Winemaker Max Marshak
Growing up in Washington State’s San Juan Islands, Max began his eclectic career in construction and commercial fishing. His love of all things wine started as a bartender in New York City, where he interacted with winemakers and public relations people representing various wine brands. After moving to California in 2012, Max became an intern at Fess Parker Winery. By 2013, Max’s training continued at Jonata wineries. He quickly moved up the ladder to Enologist and Cellar Master of this winery’s three brands, Jonata, The Hilt, and The Paring. Max soon started his wine label, Marshak Wine Company. He joined the Gleason Family Vineyards in 2020 as head winemaker for all their brands. Max likes to produce wines that exhibit tannin and are rounded and plush.
Santa Ynez Wineries—The Vineyards
With numerous microclimates, the Refugio Ranch Vineyard’s soils consist of clay and sandy loam. The vineyard is planted with malvasia bianca, roussanne, sauvignon blanc, semillon, and viognier in the whites. The reds consist of grenache, petite sirah, sangiovese, and syrah.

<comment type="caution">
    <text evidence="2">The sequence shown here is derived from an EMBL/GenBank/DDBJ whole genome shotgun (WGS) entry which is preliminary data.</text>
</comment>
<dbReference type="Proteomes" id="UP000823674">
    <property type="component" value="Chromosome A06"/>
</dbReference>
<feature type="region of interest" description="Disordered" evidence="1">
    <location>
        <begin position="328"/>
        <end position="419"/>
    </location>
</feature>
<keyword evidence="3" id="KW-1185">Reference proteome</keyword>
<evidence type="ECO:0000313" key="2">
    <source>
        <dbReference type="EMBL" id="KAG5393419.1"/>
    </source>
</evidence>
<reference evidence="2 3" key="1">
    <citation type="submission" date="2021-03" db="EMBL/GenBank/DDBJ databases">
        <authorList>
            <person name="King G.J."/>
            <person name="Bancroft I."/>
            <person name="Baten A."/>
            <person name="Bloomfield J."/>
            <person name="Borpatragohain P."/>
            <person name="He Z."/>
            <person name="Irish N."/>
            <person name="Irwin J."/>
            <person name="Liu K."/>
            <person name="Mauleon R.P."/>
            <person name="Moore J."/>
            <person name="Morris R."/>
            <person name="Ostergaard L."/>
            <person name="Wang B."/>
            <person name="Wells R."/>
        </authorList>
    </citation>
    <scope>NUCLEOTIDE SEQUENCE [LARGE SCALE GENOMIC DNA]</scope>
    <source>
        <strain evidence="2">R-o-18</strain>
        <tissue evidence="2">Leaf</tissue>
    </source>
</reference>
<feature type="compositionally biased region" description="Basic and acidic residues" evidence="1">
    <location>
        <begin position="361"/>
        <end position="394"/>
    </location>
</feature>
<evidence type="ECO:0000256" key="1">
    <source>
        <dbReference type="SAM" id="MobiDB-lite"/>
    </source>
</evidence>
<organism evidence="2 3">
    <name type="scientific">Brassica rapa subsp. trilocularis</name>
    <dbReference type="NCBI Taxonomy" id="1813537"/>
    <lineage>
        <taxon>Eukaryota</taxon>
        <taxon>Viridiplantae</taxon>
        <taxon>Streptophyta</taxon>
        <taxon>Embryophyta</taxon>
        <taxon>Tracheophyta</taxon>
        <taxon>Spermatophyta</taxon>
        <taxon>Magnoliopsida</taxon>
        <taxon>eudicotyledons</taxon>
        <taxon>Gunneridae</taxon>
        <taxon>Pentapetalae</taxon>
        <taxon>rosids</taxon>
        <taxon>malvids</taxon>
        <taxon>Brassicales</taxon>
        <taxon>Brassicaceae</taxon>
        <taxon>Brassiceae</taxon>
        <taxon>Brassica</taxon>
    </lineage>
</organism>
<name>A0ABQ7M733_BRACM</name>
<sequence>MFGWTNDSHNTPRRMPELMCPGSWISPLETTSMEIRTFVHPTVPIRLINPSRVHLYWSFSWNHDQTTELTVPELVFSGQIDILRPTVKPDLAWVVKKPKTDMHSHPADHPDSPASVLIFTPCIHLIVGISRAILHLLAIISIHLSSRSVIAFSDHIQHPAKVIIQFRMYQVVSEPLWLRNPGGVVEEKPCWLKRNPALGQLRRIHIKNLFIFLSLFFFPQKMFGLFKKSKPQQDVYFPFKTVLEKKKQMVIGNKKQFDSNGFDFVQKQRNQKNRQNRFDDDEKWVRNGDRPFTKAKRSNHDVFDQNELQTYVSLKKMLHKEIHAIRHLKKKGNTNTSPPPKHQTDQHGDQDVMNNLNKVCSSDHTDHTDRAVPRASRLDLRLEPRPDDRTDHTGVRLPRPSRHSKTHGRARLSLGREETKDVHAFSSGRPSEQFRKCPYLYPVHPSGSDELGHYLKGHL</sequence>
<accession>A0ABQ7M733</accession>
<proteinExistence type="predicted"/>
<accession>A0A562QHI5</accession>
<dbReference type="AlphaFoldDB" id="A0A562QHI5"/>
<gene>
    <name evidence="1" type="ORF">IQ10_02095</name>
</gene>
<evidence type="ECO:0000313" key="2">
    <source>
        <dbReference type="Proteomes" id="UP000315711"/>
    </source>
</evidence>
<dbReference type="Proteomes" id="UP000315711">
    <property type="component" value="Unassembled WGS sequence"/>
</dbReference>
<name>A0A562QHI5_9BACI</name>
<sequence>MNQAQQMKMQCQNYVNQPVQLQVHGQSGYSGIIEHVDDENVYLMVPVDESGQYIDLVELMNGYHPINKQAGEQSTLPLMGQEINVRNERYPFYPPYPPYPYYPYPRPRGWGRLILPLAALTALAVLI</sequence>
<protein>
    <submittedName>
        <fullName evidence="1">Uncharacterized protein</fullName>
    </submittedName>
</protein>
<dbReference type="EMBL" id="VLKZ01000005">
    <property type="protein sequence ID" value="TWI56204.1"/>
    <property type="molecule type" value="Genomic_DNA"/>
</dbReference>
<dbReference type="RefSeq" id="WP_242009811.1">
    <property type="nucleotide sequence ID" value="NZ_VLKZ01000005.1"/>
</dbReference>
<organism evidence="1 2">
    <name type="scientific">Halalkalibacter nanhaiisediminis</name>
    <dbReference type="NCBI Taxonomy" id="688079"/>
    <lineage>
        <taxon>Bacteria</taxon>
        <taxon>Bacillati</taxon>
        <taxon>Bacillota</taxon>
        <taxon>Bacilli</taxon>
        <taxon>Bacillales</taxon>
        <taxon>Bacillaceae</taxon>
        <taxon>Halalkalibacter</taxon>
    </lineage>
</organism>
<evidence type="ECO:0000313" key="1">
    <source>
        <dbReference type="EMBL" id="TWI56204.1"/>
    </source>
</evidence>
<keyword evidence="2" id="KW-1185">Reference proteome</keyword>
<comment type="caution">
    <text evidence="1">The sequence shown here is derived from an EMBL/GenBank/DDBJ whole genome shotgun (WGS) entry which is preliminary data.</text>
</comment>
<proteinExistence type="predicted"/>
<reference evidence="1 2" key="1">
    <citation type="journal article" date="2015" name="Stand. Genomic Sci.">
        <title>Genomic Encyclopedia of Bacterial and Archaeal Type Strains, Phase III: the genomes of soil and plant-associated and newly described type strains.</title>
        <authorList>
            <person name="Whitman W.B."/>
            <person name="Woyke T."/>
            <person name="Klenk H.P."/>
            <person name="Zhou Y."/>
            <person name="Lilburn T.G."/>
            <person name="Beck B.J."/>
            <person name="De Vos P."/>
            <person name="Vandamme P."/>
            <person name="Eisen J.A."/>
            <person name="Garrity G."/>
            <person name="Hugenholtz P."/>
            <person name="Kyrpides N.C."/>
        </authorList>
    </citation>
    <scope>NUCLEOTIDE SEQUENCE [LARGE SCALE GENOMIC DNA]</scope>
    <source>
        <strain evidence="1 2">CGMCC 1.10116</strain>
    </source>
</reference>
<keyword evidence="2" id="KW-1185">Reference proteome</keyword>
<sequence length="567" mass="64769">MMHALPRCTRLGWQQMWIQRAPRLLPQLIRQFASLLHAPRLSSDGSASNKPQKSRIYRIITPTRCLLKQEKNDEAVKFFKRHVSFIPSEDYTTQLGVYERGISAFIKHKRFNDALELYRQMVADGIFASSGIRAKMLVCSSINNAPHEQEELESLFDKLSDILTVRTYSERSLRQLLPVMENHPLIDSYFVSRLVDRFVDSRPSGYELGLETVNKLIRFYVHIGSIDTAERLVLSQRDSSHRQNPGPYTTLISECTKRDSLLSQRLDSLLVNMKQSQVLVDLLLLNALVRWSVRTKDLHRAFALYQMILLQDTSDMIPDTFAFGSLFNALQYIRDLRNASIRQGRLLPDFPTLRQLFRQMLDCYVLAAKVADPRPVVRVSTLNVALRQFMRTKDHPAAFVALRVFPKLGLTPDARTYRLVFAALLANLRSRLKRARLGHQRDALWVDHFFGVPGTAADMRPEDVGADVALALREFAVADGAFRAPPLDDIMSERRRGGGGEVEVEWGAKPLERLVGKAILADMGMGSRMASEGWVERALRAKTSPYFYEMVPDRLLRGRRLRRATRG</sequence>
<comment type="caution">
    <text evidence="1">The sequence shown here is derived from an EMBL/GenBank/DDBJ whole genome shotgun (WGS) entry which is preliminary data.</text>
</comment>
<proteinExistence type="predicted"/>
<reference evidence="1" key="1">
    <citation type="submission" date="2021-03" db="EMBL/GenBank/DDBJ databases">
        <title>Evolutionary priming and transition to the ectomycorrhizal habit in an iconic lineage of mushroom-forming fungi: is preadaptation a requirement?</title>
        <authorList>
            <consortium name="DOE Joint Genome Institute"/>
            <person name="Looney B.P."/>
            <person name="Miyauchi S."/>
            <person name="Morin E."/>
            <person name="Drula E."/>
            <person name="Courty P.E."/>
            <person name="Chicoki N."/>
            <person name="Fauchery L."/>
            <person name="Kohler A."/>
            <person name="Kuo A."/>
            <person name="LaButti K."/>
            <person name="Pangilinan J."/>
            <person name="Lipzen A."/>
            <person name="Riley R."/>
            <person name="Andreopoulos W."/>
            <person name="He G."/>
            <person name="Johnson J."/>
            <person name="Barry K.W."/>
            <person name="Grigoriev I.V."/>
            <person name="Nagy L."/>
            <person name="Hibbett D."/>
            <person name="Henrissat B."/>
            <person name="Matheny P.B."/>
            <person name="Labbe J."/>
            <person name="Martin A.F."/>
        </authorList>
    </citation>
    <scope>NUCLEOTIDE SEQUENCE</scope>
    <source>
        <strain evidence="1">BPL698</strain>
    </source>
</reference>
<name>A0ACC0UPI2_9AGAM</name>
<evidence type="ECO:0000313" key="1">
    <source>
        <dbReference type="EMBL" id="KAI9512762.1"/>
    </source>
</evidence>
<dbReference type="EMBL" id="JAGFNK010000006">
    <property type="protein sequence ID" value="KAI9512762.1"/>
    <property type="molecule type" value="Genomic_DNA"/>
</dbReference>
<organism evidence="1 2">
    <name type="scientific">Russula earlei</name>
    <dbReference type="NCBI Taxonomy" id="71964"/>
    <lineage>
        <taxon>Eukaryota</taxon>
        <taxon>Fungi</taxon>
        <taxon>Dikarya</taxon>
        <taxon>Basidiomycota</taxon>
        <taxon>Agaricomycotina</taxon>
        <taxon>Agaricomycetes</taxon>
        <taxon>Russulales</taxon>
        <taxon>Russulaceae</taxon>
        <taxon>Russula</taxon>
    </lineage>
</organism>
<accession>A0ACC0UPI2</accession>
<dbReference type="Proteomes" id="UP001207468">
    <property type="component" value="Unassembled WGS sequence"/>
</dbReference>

The soils at Roblar Winery & Vineyards are conducive to growing sauvignon blanc, viognier, sangiovese, syrah, grenache, mourvédre, cabernet sauvignon, merlot, cabernet franc, and petit Verdot.
At Buttonwood Winery & Vineyard, the original vines signified a Bordeaux bent to winemaking. These included semillon, sauvignon blanc, merlot, cabernet franc, and cabernet sauvignon. Later after discovering that Rhone varieties do well in the Santa Ynez Valley, vines were grafted to syrah, grenache noir, grenache blanc, and viognier. Later malbec and Musque clone of sauvignon blanc was planted, rounding out the portfolio of Bordeaux-inspired wines. The latest chenin blanc contributes to the wide range of diversity of wines produced at Buttonwood.
Since 2021, grape harvest practices include composting all vegetative winery waste at the Roblar farm. Part of this new program takes all waste from Chef Cham’s kitchens. The goal is to bring the vineyards and farmlands into one regenerative system.
Refugio Ranch Tasting Room Los Olivos
Gleason purchased the tasting room property in 2010, and they opened it in 2012. The history of the original Refugio Ranch Tasting Room is part of the ambiance of enjoying the wine and goes along with the Gleason’s theme of being stewards of the land. In this case, they are preserving the history and legacy of this iconic Los Olivos building and its wonderful outdoor area.
Los Olivos was the southern terminus for the Southern Pacific Railroad in the late 1800s. The tasting room, built circa 1912, served as the warehouse for the Pinal-Dome Refining Co., which later became Union Oil Co., where railroad cars stopped and filled their tanks.
The rustic feel of the building remains. Refugio Ranch tasting room is one of the largest tasting rooms in Los Olivos and certainly has the largest patio and outdoor area.